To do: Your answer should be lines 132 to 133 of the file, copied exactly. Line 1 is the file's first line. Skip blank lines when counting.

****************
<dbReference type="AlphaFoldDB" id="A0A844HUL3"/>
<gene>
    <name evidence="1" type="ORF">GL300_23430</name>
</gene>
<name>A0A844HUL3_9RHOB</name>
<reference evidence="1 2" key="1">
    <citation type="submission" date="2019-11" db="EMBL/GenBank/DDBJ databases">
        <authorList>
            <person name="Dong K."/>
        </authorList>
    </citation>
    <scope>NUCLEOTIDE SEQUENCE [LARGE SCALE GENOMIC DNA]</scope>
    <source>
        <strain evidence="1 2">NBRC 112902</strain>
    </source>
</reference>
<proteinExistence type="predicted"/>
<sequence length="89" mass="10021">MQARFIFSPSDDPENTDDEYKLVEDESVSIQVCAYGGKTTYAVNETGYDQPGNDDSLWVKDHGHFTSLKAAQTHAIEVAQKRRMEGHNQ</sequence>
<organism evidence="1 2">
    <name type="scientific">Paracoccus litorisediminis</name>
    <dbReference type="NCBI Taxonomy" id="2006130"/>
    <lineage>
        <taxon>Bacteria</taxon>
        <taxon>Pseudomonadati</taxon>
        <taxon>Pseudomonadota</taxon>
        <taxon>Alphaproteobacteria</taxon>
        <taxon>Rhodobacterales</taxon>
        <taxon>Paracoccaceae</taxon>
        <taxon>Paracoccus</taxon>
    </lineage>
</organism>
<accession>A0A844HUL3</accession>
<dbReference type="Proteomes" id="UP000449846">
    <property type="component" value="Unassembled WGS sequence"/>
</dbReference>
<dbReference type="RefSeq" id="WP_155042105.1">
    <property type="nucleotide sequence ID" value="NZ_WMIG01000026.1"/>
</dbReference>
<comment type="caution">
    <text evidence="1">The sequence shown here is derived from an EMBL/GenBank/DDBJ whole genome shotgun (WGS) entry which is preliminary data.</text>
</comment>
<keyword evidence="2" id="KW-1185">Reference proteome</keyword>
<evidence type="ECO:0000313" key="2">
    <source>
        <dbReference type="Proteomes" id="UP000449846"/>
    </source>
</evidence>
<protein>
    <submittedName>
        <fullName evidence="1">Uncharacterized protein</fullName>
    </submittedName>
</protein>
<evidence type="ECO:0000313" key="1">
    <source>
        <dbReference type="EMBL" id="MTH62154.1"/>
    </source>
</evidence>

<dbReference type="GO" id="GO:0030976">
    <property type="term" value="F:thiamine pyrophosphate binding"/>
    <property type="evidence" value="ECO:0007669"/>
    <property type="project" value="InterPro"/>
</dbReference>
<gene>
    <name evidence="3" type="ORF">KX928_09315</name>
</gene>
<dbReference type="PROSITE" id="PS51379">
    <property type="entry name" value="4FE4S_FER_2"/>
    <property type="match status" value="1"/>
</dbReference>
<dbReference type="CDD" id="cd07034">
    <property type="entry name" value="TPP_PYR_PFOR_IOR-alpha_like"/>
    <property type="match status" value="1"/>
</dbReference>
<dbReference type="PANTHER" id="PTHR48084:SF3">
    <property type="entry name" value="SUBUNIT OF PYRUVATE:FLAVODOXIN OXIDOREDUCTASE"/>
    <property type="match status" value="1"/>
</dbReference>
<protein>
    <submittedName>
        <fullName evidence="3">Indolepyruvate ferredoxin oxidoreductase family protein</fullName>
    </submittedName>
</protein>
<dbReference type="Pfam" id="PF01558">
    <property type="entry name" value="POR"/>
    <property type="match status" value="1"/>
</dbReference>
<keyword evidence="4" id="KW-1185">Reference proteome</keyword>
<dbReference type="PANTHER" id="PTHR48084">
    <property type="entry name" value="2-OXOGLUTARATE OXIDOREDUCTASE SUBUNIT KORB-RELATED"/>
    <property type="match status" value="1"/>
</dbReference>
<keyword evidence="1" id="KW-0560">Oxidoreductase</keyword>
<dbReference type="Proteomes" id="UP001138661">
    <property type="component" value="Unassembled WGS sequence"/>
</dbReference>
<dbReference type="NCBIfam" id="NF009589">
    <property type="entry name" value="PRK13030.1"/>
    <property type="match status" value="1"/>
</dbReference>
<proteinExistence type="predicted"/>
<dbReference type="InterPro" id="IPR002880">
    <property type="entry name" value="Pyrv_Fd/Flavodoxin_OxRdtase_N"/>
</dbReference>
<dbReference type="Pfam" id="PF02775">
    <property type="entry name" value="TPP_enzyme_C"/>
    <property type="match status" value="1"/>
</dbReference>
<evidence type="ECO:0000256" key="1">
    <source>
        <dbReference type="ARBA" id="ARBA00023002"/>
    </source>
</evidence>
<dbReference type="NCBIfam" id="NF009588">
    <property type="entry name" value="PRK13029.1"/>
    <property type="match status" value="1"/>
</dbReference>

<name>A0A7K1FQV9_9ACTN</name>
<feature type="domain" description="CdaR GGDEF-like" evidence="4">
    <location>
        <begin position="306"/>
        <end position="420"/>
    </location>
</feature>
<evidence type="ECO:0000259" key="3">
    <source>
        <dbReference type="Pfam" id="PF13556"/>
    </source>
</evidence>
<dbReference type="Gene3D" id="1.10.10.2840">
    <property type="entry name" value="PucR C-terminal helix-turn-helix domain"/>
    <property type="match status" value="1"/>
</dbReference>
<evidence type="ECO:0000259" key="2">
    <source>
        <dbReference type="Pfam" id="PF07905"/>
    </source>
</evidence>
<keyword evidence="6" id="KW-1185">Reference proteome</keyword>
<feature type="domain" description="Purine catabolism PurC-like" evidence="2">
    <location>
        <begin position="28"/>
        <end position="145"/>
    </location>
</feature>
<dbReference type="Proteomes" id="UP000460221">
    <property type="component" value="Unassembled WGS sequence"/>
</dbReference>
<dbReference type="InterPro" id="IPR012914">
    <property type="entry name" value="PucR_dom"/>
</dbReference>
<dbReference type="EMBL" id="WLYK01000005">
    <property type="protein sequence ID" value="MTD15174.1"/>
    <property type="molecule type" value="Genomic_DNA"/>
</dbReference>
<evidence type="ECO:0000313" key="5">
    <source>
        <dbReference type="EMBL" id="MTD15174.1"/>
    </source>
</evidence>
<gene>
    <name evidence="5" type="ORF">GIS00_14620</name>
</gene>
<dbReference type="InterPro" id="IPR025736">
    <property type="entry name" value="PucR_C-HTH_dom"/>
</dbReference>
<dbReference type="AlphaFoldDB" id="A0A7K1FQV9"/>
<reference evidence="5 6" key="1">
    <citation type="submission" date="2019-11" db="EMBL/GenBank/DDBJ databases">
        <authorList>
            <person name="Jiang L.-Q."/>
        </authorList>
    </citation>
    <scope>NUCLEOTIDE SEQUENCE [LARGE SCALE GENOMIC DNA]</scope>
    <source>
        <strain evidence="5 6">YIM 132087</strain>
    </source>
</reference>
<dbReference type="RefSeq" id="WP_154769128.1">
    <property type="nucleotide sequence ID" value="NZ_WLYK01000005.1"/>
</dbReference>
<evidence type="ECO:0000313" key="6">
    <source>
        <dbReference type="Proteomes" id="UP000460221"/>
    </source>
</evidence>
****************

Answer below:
</dbReference>
<evidence type="ECO:0000259" key="2">